22.214.171.124. JAX-RPC and SAAJ: Using and writing web services
Web services have created quite a stir in the enterprise development domain by promising
a new idiom for writing and using distributed services. Web services refer to services that
are callable using an XML-based protocol and transmitted over HTTP, SMTP, and other
communication protocols. Web services are exciting because, like CORBA, they provide a
platform-independent approach to distributed computing; since they depend on
ubiquitous formats and protocols (such as XML and HTTP), the endpoints in web service
architectures can be implemented in any platform or language that supports these
protocols. In other words, web services can be produced and consumed by nearly all
modern programming languages and on all platforms.
But web services have some additional advantages that RMI and CORBA do not. Since the
overall distributed computing architecture is generic and extensible, web services provide
much more flexibility in terms of the physical implementation of the web services and their
surrounding runtime support. A web service engine can be a full-blown application server
with failover and load-balancing or a tiny runtime process on a handheld device.
Programming models, APIs, object models, and the like are left up to the implementation
platform, allowing them to be optimized for the particular environment.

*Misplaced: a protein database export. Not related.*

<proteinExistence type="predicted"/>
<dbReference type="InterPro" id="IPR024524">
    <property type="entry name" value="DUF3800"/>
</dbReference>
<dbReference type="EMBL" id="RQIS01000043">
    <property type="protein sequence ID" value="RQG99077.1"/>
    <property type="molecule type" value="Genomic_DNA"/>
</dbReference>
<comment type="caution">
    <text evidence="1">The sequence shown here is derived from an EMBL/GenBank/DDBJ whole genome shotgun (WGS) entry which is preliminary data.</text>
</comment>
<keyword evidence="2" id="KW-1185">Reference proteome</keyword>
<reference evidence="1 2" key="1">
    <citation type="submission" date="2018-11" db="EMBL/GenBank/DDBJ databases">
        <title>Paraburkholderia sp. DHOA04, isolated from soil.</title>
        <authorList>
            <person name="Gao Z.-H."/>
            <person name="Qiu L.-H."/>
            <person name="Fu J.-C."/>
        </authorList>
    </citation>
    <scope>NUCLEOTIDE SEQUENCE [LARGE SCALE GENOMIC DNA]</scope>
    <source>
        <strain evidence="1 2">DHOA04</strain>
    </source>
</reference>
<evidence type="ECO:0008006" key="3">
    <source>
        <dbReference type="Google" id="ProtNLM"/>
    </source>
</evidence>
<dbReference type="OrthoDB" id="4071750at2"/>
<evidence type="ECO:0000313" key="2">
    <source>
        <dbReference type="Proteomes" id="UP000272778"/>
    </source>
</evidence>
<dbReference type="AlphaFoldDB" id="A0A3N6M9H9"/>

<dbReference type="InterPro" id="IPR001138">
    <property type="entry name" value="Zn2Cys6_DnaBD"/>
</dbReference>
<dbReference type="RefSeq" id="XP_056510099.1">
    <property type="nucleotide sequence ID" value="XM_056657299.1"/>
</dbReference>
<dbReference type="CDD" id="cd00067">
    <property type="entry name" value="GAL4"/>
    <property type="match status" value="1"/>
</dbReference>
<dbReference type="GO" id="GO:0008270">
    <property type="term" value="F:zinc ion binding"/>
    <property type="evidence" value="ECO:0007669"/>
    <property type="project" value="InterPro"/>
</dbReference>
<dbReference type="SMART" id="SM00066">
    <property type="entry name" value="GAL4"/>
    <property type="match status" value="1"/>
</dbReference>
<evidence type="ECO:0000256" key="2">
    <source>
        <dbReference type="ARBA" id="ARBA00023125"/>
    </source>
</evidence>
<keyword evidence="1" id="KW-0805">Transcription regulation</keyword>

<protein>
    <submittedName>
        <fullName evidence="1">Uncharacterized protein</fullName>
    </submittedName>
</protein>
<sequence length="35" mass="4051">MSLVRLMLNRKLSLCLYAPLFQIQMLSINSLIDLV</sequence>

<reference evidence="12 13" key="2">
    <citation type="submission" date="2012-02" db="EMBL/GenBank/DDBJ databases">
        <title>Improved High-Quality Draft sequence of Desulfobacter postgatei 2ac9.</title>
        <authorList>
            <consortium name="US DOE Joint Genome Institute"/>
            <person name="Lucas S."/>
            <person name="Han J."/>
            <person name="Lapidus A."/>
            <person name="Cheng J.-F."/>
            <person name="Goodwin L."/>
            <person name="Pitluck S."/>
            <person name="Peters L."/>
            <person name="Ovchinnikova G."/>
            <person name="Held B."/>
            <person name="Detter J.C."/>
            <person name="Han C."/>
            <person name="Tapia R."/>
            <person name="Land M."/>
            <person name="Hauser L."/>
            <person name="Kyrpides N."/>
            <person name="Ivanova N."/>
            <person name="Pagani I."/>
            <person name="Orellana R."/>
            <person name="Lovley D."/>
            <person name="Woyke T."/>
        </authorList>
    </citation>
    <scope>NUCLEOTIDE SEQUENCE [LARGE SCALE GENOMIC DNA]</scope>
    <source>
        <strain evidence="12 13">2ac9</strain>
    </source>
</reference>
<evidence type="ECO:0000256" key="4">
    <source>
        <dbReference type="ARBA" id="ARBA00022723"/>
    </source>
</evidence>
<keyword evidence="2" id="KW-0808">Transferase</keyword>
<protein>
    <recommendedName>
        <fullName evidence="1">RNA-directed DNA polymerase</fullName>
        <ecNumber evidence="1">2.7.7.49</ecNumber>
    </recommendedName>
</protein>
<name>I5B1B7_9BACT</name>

The fundamental standard protocols used in web services today are SOAP (Simple Object
Access Protocol) for interprocess communications and WSDL (Web Services Descriptor
Language) for describing web services. In the Java community, a suite of standard Java
APIs have been defined to help developers build and use web services. We discuss the two
most important ones in this book: the Java API for XML Remote Procedure Calls (JAXRPC)
(JSR 101, JSR 224) and the SOAP with Attachments API for Java (SAAJ).
SAAJ defines a standard API for basic, low-level messaging using SOAP. On top of this, JAXRPC
provides a standard API for interacting with web services using a remote method
invocation paradigm in which a request to a web service is expected to result in an
immediate response. Both of these APIs are covered in the web services tutorial in Chapter
12.Java Enterprise in a Nutshell, 3rd Edition Page 19 Return to Table of Contents